The publication of the extensive seven-volume work Comprehensive Molecular Insect Science provided a complete reference encompassing important developments and achievements in modern insect science. One of the most swiftly moving areas in entomological and comparative research is endocrinology, and this volume, Insect Endocrinology, is designed for those who desire a comprehensive yet concise work on important aspects of this topic. Because this area has moved quickly since the original publication, articles in this new volume are revised, highlighting developments in the related area since its original publication. Insect Endocrinology covers the mechanism of action of insect hormones during growth and metamorphosis as well as the role of insect hormones in reproduction, diapause and the regulation of metabolism. Contents include articles on the juvenile hormones, circadian organization of the endocrine system, ecdysteroid chemistry and biochemistry, as well as new chapters on insulin-like peptides and the peptide hormone Bursicon. This volume will be of great value to senior investigators, graduate students, post-doctoral fellows and advanced undergraduate research students. It can also be used as a reference for graduate courses and seminars on the topic. Chapters will also be valuable to the applied biologist or entomologist, providing the requisite understanding necessary for probing the more applied research areas. Articles selected by the known and respected editor-in-chief of the original major reference work, Comprehensive Molecular Insect Science Newly revised contributions bring together the latest research in the quickly moving field of insect endocrinology Review of the literature of the past five years is now included, as well as full use of data arising from the application of molecular technologies wherever appropriate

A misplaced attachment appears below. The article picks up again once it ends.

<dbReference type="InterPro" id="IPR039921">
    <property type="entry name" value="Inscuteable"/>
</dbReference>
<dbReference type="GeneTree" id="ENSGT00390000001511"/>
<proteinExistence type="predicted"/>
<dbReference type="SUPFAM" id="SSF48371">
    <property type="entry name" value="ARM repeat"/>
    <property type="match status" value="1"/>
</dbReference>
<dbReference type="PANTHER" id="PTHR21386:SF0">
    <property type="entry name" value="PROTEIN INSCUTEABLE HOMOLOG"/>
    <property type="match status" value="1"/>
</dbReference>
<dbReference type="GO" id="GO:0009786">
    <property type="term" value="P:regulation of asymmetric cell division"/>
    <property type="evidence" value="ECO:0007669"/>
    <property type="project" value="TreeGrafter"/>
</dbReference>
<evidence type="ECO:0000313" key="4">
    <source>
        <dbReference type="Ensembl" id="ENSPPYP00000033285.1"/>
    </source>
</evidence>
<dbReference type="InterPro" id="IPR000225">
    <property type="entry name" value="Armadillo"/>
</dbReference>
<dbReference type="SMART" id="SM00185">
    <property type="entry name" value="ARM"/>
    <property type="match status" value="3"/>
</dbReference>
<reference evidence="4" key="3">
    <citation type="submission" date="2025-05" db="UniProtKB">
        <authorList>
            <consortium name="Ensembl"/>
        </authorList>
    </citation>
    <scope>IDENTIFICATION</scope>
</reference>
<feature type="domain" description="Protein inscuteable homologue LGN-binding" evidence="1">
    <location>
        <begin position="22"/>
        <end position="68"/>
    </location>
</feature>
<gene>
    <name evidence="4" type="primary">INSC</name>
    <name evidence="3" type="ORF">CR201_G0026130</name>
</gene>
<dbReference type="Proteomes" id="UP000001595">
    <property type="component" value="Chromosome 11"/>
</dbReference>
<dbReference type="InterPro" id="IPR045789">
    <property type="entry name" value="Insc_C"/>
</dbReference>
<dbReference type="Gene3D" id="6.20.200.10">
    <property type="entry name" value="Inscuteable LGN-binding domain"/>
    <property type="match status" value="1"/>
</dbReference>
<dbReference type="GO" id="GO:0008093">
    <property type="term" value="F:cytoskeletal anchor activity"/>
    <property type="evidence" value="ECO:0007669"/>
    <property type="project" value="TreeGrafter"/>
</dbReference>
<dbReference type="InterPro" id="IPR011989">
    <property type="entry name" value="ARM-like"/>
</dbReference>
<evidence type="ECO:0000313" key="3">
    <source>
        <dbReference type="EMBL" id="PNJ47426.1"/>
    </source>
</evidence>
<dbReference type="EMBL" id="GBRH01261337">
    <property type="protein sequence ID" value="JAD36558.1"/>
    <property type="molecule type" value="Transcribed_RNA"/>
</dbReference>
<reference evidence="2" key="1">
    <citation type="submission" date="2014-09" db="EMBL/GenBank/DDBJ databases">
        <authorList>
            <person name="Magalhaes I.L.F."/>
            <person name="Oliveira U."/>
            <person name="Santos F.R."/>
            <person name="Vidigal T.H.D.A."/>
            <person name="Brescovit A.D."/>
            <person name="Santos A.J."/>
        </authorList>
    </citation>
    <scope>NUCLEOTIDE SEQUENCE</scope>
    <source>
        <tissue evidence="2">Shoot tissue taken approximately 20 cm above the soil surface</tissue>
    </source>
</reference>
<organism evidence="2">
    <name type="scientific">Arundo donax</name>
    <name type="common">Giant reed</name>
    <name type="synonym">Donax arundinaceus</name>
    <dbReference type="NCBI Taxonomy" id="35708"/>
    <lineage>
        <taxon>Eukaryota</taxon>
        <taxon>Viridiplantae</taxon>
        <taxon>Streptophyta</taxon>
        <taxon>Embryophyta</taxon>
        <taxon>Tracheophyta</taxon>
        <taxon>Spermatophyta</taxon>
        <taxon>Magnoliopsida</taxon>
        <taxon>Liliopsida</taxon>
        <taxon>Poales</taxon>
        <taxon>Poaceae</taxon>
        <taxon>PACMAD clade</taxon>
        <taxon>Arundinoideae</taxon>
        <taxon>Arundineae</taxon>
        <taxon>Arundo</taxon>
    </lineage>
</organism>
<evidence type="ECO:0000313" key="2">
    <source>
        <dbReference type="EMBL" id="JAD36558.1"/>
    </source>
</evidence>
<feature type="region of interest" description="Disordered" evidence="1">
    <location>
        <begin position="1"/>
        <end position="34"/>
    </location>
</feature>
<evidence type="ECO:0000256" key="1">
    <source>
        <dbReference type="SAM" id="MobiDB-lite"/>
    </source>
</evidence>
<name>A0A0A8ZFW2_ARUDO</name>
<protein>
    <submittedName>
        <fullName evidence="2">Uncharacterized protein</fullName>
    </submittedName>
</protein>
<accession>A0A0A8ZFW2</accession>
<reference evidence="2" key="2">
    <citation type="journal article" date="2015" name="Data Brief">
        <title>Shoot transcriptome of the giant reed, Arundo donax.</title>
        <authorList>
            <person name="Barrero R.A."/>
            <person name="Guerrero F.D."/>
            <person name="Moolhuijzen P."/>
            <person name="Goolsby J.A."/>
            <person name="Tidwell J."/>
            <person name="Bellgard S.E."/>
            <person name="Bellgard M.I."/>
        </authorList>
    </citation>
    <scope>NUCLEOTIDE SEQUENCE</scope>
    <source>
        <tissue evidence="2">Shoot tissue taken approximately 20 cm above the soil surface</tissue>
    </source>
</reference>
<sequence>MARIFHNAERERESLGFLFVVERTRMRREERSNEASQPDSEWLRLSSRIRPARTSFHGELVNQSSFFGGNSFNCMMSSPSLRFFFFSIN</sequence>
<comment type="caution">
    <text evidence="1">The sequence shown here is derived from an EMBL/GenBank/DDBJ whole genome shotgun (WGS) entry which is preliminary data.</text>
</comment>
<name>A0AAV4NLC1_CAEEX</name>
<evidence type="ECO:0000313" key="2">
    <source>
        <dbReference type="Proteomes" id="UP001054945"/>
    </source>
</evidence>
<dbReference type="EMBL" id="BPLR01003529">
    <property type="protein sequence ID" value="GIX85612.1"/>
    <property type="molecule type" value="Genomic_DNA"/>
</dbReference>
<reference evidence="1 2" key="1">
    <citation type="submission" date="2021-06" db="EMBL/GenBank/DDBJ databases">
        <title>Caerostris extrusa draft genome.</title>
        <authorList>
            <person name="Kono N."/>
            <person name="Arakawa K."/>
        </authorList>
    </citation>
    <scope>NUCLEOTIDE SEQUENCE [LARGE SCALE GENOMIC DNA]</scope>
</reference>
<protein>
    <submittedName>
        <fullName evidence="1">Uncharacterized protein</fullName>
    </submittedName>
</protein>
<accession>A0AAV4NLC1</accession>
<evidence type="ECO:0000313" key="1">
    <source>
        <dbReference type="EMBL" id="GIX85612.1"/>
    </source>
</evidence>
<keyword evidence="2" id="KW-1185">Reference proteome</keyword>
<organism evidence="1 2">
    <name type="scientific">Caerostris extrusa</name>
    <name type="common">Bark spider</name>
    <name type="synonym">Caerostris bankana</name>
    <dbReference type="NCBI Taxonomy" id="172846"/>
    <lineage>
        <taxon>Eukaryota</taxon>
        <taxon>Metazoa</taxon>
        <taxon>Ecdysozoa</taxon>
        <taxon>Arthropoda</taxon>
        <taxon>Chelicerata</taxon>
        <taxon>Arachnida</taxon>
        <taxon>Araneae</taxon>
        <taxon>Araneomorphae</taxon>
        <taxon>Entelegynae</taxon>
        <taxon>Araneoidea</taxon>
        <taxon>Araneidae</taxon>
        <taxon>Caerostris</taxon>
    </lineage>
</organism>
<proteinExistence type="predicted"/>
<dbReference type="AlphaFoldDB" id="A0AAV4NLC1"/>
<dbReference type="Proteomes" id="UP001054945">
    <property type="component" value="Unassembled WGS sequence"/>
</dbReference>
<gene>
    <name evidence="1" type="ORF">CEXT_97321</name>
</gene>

Insect Biology in the Future: ""VBW 80"" contains essays presented to Sir Vincent Wigglesworth during his 80th year. Wigglesworth is fairly designated as the founding father and remarkable leader of insect physiology. His papers and other works significantly contribute to this field of study. This book, dedicated to him, underlines the value of insect material in approaching a wide spectrum of biological issues. The essays in this book tackle the insects' physiology, including their evolution and dominance. The papers also discuss the various avenues of water loss and gain as interrelated components of overall water balance in land arthropods. This reference suggests possible areas for further research mainly at the whole animal level. It also describes the fat body, hemolymph, endocrine control of vitellogenin synthesis, reproduction, growth, hormones, chemistry, defense, and survival of insects. Other topics of importance include cell communication and pattern formation in insects; plant-insect interaction; and insecticides.